Friar’s Walk housing plans may be too disruptive to be built

In December, developers submitted plans for a pair of semidetached houses on Friars Walk.

I am not against this scheme in principle. But I don’t think it can be constructed without considerable disturbance of residents. It may well be that the level of disruption is so high that this scheme should not be built.

I have asked for a construction management plan for this site but it has not been produced. For this reason, I have formally objected to this scheme.

There have been several objections to this development from neighbours but I am not sure that most people know the full implications of what is proposed.

My main concern with this scheme is its construction. How are the contractors going to access the site? I do not think that access from Old Street is appropriate. This is a busy pedestrian route for children and elderly people. There would be a considerable inconvenience for residents.

Access from Friars Gardens will lead to the loss of car parking, which is at premium in the evenings and at weekends. Where will site materials be stored? How will concrete, trusses and other materials be delivered? How will waste be taken off site and where would any skips be parked? How will materials be transferred across Friars Walk? How will the safety of users of Friars Walk and Friars Garden be guaranteed?

I would strongly oppose any closure of Friars Walk. Closure of this busy pedestrian thoroughfare would be a serious inconvenience to residents, schoolchildren and parents. People from Old Street who struggle with mobility will be forced to travel 850 metres up and down hill to get to the Bishop Mascall Centre, instead of the 270 metres on the level along Friars Walk.

This site needs a tight construction management plan. We need to know what plans the developers have for pedestrian and cycle access. We must know just how construction traffic will access this site. The plan should include liaison with residents affected by the construction works and restrictions on the area that can be used for skips and other storage.  We should have the plan in writing before any approval of this scheme. That will allow residents to comment on whether it is feasible.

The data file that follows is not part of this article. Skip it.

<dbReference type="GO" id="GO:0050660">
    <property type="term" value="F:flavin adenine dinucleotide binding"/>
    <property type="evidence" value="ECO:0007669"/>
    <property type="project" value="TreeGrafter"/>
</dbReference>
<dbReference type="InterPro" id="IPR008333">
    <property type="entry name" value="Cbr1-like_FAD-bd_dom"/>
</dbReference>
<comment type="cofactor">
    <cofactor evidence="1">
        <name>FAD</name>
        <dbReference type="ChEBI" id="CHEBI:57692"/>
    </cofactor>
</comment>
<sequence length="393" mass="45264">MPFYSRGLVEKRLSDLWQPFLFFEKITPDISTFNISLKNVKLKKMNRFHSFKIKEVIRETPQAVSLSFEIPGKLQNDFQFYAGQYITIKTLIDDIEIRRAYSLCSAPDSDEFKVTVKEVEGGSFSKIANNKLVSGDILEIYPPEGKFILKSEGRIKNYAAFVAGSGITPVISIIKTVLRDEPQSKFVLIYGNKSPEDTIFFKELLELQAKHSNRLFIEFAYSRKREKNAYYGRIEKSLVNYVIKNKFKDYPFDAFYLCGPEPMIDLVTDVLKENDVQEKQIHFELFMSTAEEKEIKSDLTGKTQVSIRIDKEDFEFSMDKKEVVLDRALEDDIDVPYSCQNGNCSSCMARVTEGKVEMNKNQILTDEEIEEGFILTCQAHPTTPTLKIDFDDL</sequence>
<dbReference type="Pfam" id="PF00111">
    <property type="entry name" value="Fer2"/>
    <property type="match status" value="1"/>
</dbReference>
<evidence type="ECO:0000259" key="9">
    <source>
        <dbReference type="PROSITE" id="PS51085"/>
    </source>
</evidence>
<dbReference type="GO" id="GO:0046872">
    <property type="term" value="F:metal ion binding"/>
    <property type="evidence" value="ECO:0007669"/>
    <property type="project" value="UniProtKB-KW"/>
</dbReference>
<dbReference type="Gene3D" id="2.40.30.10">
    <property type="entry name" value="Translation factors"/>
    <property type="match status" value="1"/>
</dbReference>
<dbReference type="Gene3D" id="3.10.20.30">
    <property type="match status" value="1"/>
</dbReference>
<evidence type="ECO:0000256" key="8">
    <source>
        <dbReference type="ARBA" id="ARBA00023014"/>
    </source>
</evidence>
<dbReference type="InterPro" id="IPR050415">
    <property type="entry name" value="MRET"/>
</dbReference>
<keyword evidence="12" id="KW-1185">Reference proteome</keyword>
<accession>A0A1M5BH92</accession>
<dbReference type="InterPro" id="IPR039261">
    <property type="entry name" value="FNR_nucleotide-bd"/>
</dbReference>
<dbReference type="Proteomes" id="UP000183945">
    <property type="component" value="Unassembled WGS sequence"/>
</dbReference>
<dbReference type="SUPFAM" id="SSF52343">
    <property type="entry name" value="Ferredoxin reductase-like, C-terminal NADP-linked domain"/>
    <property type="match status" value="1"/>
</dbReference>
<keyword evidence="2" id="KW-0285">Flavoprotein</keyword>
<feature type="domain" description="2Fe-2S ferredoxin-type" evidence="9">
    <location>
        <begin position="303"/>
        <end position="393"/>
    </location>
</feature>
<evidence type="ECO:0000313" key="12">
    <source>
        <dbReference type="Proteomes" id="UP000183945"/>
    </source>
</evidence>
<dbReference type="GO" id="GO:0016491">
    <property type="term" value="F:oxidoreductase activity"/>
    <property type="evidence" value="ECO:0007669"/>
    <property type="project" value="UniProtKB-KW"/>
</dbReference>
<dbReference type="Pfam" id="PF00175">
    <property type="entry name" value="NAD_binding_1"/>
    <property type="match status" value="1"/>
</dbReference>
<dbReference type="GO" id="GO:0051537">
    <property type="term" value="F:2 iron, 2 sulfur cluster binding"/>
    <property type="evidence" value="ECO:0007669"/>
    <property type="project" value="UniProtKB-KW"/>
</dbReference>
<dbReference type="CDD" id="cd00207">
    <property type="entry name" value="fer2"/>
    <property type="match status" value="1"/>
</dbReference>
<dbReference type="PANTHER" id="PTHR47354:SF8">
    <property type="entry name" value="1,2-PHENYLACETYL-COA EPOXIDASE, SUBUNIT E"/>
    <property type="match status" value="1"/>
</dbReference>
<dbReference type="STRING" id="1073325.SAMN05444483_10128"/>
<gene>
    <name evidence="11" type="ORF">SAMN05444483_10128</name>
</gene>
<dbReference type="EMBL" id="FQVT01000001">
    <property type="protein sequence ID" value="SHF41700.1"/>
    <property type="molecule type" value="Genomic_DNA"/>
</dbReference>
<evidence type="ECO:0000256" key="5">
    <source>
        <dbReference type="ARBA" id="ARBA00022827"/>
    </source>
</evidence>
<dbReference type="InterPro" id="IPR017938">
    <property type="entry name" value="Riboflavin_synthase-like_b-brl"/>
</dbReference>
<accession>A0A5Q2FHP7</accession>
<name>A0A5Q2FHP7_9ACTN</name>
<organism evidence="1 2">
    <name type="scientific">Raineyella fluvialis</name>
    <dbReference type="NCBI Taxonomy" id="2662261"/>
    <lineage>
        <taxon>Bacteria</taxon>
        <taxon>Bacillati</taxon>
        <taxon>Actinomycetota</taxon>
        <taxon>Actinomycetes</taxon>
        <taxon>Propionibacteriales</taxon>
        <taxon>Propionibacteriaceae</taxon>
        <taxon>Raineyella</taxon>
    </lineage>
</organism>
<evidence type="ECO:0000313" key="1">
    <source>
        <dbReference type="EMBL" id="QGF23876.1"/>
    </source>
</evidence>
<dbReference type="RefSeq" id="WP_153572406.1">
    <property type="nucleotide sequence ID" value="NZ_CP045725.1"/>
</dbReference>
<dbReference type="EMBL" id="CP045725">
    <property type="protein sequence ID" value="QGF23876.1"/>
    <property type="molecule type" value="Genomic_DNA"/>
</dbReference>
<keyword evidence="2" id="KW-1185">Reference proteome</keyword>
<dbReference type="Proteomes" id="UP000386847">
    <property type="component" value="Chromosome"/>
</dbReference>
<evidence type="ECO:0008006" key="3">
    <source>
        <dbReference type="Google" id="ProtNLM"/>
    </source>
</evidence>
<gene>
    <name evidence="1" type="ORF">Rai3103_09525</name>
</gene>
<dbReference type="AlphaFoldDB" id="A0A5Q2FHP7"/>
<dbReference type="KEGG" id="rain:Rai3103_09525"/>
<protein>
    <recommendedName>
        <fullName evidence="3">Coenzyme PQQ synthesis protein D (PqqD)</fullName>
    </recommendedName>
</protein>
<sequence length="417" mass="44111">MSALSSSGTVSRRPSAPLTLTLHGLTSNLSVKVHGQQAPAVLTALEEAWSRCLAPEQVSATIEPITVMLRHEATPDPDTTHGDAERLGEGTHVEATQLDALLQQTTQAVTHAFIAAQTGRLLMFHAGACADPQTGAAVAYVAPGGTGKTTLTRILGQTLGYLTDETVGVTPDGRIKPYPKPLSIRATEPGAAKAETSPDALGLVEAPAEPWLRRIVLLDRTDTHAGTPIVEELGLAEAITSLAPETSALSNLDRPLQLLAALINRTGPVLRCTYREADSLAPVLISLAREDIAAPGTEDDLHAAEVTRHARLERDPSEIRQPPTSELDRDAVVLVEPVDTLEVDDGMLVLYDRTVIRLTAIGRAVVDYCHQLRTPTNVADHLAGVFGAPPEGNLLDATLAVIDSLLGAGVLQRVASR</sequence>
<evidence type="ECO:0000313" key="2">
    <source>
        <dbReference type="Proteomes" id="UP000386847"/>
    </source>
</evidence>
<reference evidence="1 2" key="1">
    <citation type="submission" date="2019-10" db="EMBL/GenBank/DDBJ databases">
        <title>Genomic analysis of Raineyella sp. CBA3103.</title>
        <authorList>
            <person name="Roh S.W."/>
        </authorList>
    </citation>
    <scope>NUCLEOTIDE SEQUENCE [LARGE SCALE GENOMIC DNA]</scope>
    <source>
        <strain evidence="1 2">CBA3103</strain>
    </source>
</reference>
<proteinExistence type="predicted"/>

If the development does go ahead, construction should be limited to 8.30 to 5.30 Monday to Friday, with no bank holiday or weekend working. It would be best if construction took place out of school term.

I asked for such a construction management plan three weeks ago but Shropshire Council seems disinterested in pursuing this. I fear it wants to approve the development and work out how it will be constructed afterwards.  That is not good enough for a cramped historic town like ours or a difficult to construct site like this.

Turning to the principle of development, this is not open space in planning terms. It is a private garden. I would prefer it not to be developed. But that doesn’t amount to a reason for refusal under the current planning regime.

The developer does not provide a view of the site from Friars Gardens. The image below is a very rough montage to give an impression of scale.

Generally, I am in favour of densification in the town centre. I don’t think this application is over development. Over development places strains on services or damages local amenity and character. The loss of garden space does some damage to local character, particularly the open vista from the bottom of Friars Garden. But two new families moving into our town will not strain local services.

Parking is always a vexed matter in this town. Under planning rules, it is very difficult turn down a scheme on the grounds of insufficient parking. It is obvious that the owners of these houses will park at the end of Friars Garden.

Although I am not against this scheme in principle, but I think its construction will lead to unwarranted disruption for the local community.

I have asked for this application to be considered by the South Planning Committee.

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